Aleksanterinkatu

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Aleksanterinkatu/Alexandersgatan

Aleksanterinkatu (Swedish: Alexandersgatan) is a street in the centre of Helsinki, Finland. In the city plan by Carl Ludvig Engel, it was the Decumanus Maximus, the main east-west street in the city, crossing the Cardo, Unioninkatu (Union Street) at the corner of the Senate Square.

The street begins near the Presidential Palace and continues to meet with Mannerheimintie, the longest street in Helsinki. It runs past several famous buildings, such as Ritarihuone (the seat of Finnish nobility), the Helsinki Cathedral, the Finnish main office of the Nordea bank, the main building of the University of Helsinki, and the Stockmann department store.

The street, colloquially known in Helsinki as "Aleksi", was named for Tsar Alexander I of Russia in 1833. It was originally named Suurkatu (Swedish: Storgatan), meaning "Grand Street", but was renamed after the Emperor's death in his honour. The streets crossing Aleksanterinkatu are named after the Emperor's mother, his brothers, and his sisters.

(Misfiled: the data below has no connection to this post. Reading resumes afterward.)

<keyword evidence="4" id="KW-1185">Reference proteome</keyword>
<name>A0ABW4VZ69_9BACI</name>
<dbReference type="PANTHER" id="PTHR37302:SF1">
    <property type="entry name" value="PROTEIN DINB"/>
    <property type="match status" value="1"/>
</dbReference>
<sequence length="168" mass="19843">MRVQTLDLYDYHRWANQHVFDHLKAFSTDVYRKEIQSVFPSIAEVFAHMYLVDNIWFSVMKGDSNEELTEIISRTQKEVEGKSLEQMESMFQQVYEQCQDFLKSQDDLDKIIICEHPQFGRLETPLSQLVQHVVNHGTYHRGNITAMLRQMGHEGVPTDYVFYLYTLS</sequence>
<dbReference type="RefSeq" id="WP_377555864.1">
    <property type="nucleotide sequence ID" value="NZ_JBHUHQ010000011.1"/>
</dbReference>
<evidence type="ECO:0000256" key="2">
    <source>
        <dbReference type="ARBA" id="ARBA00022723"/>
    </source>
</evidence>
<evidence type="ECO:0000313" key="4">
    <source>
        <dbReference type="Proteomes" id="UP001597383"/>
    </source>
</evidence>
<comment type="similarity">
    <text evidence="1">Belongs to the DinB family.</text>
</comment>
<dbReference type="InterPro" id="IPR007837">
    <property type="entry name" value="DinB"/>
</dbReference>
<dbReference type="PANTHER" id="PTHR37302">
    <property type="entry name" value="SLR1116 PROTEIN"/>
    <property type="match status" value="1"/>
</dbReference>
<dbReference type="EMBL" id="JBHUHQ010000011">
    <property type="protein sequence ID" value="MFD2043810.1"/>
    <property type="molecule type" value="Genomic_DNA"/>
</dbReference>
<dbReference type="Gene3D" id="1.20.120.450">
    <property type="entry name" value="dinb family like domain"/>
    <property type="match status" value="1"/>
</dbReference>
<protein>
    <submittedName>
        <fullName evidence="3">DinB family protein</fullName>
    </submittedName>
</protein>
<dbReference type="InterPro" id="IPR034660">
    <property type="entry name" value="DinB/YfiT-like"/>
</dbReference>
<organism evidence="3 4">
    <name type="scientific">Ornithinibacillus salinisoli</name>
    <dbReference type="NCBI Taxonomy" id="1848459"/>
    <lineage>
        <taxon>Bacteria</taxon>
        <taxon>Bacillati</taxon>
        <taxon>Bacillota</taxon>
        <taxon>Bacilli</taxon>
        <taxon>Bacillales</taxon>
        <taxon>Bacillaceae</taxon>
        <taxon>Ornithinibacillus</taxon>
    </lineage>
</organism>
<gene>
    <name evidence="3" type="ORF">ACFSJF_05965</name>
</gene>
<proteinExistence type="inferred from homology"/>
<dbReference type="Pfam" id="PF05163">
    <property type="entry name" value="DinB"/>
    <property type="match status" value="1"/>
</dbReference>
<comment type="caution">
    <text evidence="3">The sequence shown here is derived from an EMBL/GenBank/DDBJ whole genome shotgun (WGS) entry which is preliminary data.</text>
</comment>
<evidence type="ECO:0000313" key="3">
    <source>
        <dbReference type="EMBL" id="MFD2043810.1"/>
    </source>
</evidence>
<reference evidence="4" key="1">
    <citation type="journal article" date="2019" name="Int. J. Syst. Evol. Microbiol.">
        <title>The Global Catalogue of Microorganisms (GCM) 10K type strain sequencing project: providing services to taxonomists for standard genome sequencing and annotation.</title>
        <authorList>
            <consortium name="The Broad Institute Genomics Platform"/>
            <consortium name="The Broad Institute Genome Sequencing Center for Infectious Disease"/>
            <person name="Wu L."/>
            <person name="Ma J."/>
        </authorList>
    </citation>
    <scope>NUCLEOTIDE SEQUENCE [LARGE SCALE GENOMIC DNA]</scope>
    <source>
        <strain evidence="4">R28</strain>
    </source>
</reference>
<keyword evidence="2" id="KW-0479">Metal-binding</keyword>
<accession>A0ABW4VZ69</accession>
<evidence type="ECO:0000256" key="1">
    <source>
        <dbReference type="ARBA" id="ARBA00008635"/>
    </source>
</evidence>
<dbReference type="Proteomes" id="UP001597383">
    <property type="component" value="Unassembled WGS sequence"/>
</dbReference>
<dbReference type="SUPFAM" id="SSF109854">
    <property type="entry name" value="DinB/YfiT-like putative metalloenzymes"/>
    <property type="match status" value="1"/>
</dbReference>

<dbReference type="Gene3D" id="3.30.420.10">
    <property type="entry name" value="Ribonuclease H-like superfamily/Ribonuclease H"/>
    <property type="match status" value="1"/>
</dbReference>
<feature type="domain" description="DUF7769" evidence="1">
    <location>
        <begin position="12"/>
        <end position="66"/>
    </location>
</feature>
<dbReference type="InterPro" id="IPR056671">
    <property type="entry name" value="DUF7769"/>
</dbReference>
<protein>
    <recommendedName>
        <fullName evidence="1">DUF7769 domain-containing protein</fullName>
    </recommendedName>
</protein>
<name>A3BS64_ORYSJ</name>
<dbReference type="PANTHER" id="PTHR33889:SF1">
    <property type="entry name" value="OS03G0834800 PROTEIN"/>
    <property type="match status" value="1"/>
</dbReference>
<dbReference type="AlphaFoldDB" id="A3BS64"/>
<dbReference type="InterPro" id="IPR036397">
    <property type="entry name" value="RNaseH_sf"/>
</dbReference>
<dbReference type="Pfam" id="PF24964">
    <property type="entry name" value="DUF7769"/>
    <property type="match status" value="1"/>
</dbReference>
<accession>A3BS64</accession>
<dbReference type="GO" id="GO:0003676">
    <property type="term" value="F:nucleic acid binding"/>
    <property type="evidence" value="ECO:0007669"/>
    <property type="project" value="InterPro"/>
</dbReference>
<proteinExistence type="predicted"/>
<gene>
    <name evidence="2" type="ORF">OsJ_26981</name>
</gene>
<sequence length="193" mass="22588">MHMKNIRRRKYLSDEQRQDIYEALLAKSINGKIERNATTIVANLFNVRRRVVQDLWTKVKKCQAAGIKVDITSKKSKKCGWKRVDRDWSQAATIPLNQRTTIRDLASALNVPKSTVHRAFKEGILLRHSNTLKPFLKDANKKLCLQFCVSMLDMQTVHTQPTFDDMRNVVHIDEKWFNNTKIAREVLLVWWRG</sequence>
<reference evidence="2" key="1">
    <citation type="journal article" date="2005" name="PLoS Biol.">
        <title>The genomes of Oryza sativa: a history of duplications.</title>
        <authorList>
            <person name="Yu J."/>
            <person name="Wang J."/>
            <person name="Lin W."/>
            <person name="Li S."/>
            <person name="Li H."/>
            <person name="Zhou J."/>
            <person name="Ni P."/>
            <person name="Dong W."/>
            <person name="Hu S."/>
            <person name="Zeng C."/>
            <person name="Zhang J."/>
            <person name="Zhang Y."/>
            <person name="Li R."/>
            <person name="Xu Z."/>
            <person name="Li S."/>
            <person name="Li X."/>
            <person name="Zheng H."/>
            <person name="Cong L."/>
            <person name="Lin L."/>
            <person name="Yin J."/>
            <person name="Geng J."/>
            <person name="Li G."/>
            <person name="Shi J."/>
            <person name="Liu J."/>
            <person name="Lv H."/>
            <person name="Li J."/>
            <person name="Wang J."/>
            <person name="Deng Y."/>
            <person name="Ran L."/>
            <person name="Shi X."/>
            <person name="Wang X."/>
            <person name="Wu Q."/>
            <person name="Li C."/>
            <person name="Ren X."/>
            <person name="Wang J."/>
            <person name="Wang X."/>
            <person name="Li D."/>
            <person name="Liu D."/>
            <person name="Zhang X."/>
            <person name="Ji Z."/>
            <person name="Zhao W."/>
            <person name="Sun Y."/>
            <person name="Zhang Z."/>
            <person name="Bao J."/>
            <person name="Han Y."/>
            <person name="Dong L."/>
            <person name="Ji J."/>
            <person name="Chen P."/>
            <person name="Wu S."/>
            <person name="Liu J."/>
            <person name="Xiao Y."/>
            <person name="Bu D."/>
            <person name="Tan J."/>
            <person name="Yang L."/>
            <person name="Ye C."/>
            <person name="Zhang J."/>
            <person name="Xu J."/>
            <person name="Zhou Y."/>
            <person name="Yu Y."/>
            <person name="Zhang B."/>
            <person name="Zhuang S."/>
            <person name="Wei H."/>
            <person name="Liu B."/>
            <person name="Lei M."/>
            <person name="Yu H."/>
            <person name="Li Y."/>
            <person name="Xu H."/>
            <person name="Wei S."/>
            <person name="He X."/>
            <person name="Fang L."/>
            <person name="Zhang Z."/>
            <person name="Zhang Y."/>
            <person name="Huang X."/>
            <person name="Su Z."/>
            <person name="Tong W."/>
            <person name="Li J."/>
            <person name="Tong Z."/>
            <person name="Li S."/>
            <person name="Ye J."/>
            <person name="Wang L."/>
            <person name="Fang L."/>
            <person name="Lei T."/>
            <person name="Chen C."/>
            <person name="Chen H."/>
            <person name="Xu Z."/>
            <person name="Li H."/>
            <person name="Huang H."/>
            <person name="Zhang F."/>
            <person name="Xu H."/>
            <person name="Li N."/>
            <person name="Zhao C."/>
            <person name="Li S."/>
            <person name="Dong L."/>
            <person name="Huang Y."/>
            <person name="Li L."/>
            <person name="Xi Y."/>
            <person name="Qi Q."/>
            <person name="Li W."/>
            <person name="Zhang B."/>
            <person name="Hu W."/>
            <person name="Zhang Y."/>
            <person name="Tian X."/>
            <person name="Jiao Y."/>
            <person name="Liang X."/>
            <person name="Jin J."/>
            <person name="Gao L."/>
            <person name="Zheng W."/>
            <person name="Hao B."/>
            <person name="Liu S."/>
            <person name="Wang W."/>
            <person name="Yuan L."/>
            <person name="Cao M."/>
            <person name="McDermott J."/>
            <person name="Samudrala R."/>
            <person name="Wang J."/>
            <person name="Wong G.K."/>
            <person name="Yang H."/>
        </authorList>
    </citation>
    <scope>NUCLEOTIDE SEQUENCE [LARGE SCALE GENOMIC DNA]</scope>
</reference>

Christmas lights on Aleksanterinkatu.

At Christmas time, Aleksanterinkatu is traditionally decorated with elaborate Christmas lights.

The tram lines 2, 3, 4, 4T, 7A and 7B run along Aleksanterinkatu. Of these, only 4 and 4T run along the street's entire length.

Aleksanterinkatu is also the name of the main street of another Finnish city, Lahti. There's also an Aleksanterinkatu in Tampere and Oulu, which are major streets.

Sources[edit]

Media related to Aleksanterinkatu (Helsinki) at Wikimedia Commons

Coordinates: 60°10′08″N 24°57′04″E / 60.169°N 24.951°E / 60.169; 24.951